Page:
Although thin may always be in when it comes to body types, that’s not the case with neckties. This fall, wide is beautiful.
“Wide ties are very in right now and I’ll tell you why,” said Rick Amundson, clothing consultant at C&R; Clothiers in North Hollywood, where ties are from $15 to $30. “The width of the tie matches the width of the coat lapel. In the early ‘80s, when coats had thin lapels, men wore thin ties to go with it. Both the ties and the lapels are a good 3 inches wide now.”
At Rick Pallack in Sherman Oaks, owner and designer Pallack says the wide ties match not only the wider lapels but the entire wider, fuller clothing silhouette.
“It’s the whole look of the 1940s--broader shoulders, looser, fuller shirts, pleated pants, wider lapels and heavier shoes with broader toes and thicker soles,” said Pallack, whose ties sell at $20 to $49. “Over the next year or two, the standard width of every man’s tie will be 3 1/2 inches.”
At Harris and Frank in Northridge, where ties sell at $20 to $50, Terry Holden said: “Some customers are saying that they’re sorry they threw out their wide ties--it’s similar to what the ladies say about wishing they’d hung on to their old short skirts or long skirts.”
This newest version of the wide tie comes in bold, eye-catching patterns and colors.
“We have a lot of big paisleys and a lot of big squares, geometric patterns on top of stripes. It’s really a power look,” Amundson said.
Along with bold geometric and wild abstract patterns, Pallack’s ties carry the ‘40s motif one step further with art deco- and vintage-inspired prints, including florals. “Black backgrounds are very popular with every kind of color mixed in,” he said. “We have brown and black, taupe and black, teal and black--and a lot of the vintage ‘40s colors: browns and burgundies and lime greens.”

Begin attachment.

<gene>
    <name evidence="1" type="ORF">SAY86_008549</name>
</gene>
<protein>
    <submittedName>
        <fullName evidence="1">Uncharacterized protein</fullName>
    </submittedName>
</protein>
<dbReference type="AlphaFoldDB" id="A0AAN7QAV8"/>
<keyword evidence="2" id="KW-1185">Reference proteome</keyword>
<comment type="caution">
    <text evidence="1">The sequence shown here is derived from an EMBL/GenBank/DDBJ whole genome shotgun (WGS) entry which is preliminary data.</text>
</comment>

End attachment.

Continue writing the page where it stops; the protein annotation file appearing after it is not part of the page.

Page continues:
And why has the wide tie returned? “It’s not any one person who makes the decision,” said Pallack. “Most of the menswear people gradually decided. It’s kind of like in women’s skirts when the hemlines change. We do it to stimulate changes in business and to create fresh new looks.”
Jimmy Encao, 36, owner of the hair salon Papillon in Studio City, sports a variety of wide ties. He cites the recent movies “Tucker--The Man and His Dream” and “The Untouchables” as fashion influences. “It’s nice to get back to the ‘40s,” he said. “The wide tie reminds me of all those ties they wore in the old gangster movies. It’s great.”
Encao pairs his wide ties with white shirts and completes the look with a tie pin. “I try to look for antique tie pins to go with the antique look of the wide tie,” he said.
However, the tie is not as, well, widely accepted in other parts of the country.
“I was recently working in Texas and they weren’t ready for it, that’s for sure,” Encao said. “They looked at me with a really strange look in their eye. I think they just wear cowboy clothes there.”
George McGrath, 32, an actor and writer who lives in Studio City, is a skinny-tie wearer who will not convert to the new look. “I love my skinny ties. Psychologically, I think they make me look better. . . . I think they show more shirt. They look neater, less office wear. Most of the time when you wear a tie, it looks like you should be in some office. Skinny ties make you look as if you are wearing a tie because you want to, not because you have to.”
McGrath, who appears in the movie “Punchline,” said, “I would never wear a wide tie except as a joke . . . as a character or something.”
But show business talent representative Scott Schwartz, 34, who lives in Woodland Hills, owns a collection of 15 wide ties. “I wear a wide tie to work, and people say, ‘Great tie!’ I get a lot of compliments on them,” he said.
“The wide tie goes back to a romantic era that I really like,” Schwartz said. “I’m an agent, so I really like that look of old Hollywood. Right now, I’m wearing a gray and turquoise flowered-print wide tie. It reminds me of something Cary Grant might have worn.”
Schwartz used to wear skinny ties, but he explains his wide-tie transformation this way: “The human condition is, you’re in a state of euphoria when you wear new clothes and, after a while, you need that freshening again--especially when you’re in a creative business like mine.”
Seipp is a Beverly Hills free-lance writer.